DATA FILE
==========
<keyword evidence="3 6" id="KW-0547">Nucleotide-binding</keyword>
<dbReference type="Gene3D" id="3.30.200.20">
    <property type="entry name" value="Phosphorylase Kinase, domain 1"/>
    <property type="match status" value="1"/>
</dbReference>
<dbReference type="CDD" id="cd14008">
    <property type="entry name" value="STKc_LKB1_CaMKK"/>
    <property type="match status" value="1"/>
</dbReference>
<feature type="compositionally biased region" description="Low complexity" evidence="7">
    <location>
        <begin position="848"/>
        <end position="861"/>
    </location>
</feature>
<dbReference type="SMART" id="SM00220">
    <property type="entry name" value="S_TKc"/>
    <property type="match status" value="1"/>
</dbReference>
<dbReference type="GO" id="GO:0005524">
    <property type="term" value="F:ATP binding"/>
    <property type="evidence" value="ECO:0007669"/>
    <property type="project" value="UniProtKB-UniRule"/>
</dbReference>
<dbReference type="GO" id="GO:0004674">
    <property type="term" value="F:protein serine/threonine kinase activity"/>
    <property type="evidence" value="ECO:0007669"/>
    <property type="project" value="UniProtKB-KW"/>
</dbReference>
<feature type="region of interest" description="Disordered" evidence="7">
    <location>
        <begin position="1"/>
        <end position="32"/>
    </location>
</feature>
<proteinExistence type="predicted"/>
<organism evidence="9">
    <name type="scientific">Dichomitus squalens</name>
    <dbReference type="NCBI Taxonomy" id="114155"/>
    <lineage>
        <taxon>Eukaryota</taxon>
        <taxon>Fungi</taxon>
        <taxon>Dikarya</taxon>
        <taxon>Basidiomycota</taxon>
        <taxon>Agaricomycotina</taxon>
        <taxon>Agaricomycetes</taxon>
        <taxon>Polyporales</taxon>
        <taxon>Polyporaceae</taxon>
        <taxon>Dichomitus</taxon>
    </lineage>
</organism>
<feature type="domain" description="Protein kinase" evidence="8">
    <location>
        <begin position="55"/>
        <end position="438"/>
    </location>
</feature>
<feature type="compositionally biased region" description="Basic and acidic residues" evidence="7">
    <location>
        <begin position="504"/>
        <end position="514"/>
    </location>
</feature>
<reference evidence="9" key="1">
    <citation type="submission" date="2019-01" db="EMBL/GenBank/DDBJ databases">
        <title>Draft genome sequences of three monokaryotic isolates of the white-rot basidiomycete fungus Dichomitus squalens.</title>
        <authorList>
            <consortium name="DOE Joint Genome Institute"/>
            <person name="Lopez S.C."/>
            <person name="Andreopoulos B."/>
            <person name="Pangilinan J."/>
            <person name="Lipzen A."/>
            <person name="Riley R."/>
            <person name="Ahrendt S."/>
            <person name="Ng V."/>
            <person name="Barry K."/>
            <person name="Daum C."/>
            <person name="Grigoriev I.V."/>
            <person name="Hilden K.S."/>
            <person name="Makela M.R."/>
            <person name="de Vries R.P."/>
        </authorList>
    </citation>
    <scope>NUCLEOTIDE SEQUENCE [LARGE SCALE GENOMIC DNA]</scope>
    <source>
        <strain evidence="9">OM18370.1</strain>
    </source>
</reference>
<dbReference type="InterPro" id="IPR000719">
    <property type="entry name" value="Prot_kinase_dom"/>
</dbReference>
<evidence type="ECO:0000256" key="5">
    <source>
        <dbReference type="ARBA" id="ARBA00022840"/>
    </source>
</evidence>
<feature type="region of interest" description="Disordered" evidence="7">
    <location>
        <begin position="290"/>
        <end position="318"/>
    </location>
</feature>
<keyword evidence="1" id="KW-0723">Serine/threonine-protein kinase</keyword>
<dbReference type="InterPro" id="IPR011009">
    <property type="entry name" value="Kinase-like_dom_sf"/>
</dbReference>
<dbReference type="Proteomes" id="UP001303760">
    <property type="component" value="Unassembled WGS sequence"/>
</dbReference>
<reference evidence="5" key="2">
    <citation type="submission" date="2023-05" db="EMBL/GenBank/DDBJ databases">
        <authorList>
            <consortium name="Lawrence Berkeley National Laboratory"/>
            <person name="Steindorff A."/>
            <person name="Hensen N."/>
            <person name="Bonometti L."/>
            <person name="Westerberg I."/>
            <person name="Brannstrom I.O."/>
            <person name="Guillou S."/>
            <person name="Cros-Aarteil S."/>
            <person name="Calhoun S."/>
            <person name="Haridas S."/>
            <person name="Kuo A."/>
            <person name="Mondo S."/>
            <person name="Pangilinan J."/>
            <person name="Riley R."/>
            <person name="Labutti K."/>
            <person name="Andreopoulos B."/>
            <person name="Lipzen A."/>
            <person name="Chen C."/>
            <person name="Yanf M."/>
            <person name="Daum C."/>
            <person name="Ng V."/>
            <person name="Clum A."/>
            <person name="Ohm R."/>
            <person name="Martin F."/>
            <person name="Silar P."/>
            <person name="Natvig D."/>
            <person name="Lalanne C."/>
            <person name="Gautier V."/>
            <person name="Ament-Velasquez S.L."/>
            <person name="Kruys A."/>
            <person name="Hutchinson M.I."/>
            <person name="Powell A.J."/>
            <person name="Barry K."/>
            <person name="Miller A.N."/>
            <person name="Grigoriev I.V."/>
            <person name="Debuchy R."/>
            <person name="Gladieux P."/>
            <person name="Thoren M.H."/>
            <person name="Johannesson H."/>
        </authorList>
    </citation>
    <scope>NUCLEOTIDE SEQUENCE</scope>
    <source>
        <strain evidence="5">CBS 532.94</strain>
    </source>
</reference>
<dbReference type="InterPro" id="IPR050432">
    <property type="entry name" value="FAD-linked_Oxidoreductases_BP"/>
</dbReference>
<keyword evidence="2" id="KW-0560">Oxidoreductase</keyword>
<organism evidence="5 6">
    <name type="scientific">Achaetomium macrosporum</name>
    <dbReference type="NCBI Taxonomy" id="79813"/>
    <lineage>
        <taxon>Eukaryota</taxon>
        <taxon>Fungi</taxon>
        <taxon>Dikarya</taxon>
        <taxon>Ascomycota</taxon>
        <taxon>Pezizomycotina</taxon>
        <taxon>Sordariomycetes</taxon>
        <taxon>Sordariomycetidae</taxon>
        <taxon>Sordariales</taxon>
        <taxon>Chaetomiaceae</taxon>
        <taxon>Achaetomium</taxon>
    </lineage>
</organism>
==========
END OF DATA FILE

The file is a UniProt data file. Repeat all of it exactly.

<keyword evidence="3 6" id="KW-0547">Nucleotide-binding</keyword>
<dbReference type="Gene3D" id="3.30.200.20">
    <property type="entry name" value="Phosphorylase Kinase, domain 1"/>
    <property type="match status" value="1"/>
</dbReference>
<dbReference type="CDD" id="cd14008">
    <property type="entry name" value="STKc_LKB1_CaMKK"/>
    <property type="match status" value="1"/>
</dbReference>
<feature type="compositionally biased region" description="Low complexity" evidence="7">
    <location>
        <begin position="848"/>
        <end position="861"/>
    </location>
</feature>
<dbReference type="SMART" id="SM00220">
    <property type="entry name" value="S_TKc"/>
    <property type="match status" value="1"/>
</dbReference>
<dbReference type="GO" id="GO:0005524">
    <property type="term" value="F:ATP binding"/>
    <property type="evidence" value="ECO:0007669"/>
    <property type="project" value="UniProtKB-UniRule"/>
</dbReference>
<dbReference type="GO" id="GO:0004674">
    <property type="term" value="F:protein serine/threonine kinase activity"/>
    <property type="evidence" value="ECO:0007669"/>
    <property type="project" value="UniProtKB-KW"/>
</dbReference>
<feature type="region of interest" description="Disordered" evidence="7">
    <location>
        <begin position="1"/>
        <end position="32"/>
    </location>
</feature>
<proteinExistence type="predicted"/>
<organism evidence="9">
    <name type="scientific">Dichomitus squalens</name>
    <dbReference type="NCBI Taxonomy" id="114155"/>
    <lineage>
        <taxon>Eukaryota</taxon>
        <taxon>Fungi</taxon>
        <taxon>Dikarya</taxon>
        <taxon>Basidiomycota</taxon>
        <taxon>Agaricomycotina</taxon>
        <taxon>Agaricomycetes</taxon>
        <taxon>Polyporales</taxon>
        <taxon>Polyporaceae</taxon>
        <taxon>Dichomitus</taxon>
    </lineage>
</organism>
<feature type="domain" description="Protein kinase" evidence="8">
    <location>
        <begin position="55"/>
        <end position="438"/>
    </location>
</feature>
<feature type="compositionally biased region" description="Basic and acidic residues" evidence="7">
    <location>
        <begin position="504"/>
        <end position="514"/>
    </location>
</feature>
<reference evidence="9" key="1">
    <citation type="submission" date="2019-01" db="EMBL/GenBank/DDBJ databases">
        <title>Draft genome sequences of three monokaryotic isolates of the white-rot basidiomycete fungus Dichomitus squalens.</title>
        <authorList>
            <consortium name="DOE Joint Genome Institute"/>
            <person name="Lopez S.C."/>
            <person name="Andreopoulos B."/>
            <person name="Pangilinan J."/>
            <person name="Lipzen A."/>
            <person name="Riley R."/>
            <person name="Ahrendt S."/>
            <person name="Ng V."/>
            <person name="Barry K."/>
            <person name="Daum C."/>
            <person name="Grigoriev I.V."/>
            <person name="Hilden K.S."/>
            <person name="Makela M.R."/>
            <person name="de Vries R.P."/>
        </authorList>
    </citation>
    <scope>NUCLEOTIDE SEQUENCE [LARGE SCALE GENOMIC DNA]</scope>
    <source>
        <strain evidence="9">OM18370.1</strain>
    </source>
</reference>
<dbReference type="InterPro" id="IPR000719">
    <property type="entry name" value="Prot_kinase_dom"/>
</dbReference>
<evidence type="ECO:0000256" key="5">
    <source>
        <dbReference type="ARBA" id="ARBA00022840"/>
    </source>
</evidence>
<feature type="region of interest" description="Disordered" evidence="7">
    <location>
        <begin position="290"/>
        <end position="318"/>
    </location>
</feature>
<keyword evidence="1" id="KW-0723">Serine/threonine-protein kinase</keyword>
<dbReference type="InterPro" id="IPR011009">
    <property type="entry name" value="Kinase-like_dom_sf"/>
</dbReference>
<dbReference type="Proteomes" id="UP001303760">
    <property type="component" value="Unassembled WGS sequence"/>
</dbReference>
<reference evidence="5" key="2">
    <citation type="submission" date="2023-05" db="EMBL/GenBank/DDBJ databases">
        <authorList>
            <consortium name="Lawrence Berkeley National Laboratory"/>
            <person name="Steindorff A."/>
            <person name="Hensen N."/>
            <person name="Bonometti L."/>
            <person name="Westerberg I."/>
            <person name="Brannstrom I.O."/>
            <person name="Guillou S."/>
            <person name="Cros-Aarteil S."/>
            <person name="Calhoun S."/>
            <person name="Haridas S."/>
            <person name="Kuo A."/>
            <person name="Mondo S."/>
            <person name="Pangilinan J."/>
            <person name="Riley R."/>
            <person name="Labutti K."/>
            <person name="Andreopoulos B."/>
            <person name="Lipzen A."/>
            <person name="Chen C."/>
            <person name="Yanf M."/>
            <person name="Daum C."/>
            <person name="Ng V."/>
            <person name="Clum A."/>
            <person name="Ohm R."/>
            <person name="Martin F."/>
            <person name="Silar P."/>
            <person name="Natvig D."/>
            <person name="Lalanne C."/>
            <person name="Gautier V."/>
            <person name="Ament-Velasquez S.L."/>
            <person name="Kruys A."/>
            <person name="Hutchinson M.I."/>
            <person name="Powell A.J."/>
            <person name="Barry K."/>
            <person name="Miller A.N."/>
            <person name="Grigoriev I.V."/>
            <person name="Debuchy R."/>
            <person name="Gladieux P."/>
            <person name="Thoren M.H."/>
            <person name="Johannesson H."/>
        </authorList>
    </citation>
    <scope>NUCLEOTIDE SEQUENCE</scope>
    <source>
        <strain evidence="5">CBS 532.94</strain>
    </source>
</reference>
<dbReference type="InterPro" id="IPR050432">
    <property type="entry name" value="FAD-linked_Oxidoreductases_BP"/>
</dbReference>
<keyword evidence="2" id="KW-0560">Oxidoreductase</keyword>
<organism evidence="5 6">
    <name type="scientific">Achaetomium macrosporum</name>
    <dbReference type="NCBI Taxonomy" id="79813"/>
    <lineage>
        <taxon>Eukaryota</taxon>
        <taxon>Fungi</taxon>
        <taxon>Dikarya</taxon>
        <taxon>Ascomycota</taxon>
        <taxon>Pezizomycotina</taxon>
        <taxon>Sordariomycetes</taxon>
        <taxon>Sordariomycetidae</taxon>
        <taxon>Sordariales</taxon>
        <taxon>Chaetomiaceae</taxon>
        <taxon>Achaetomium</taxon>
    </lineage>
</organism>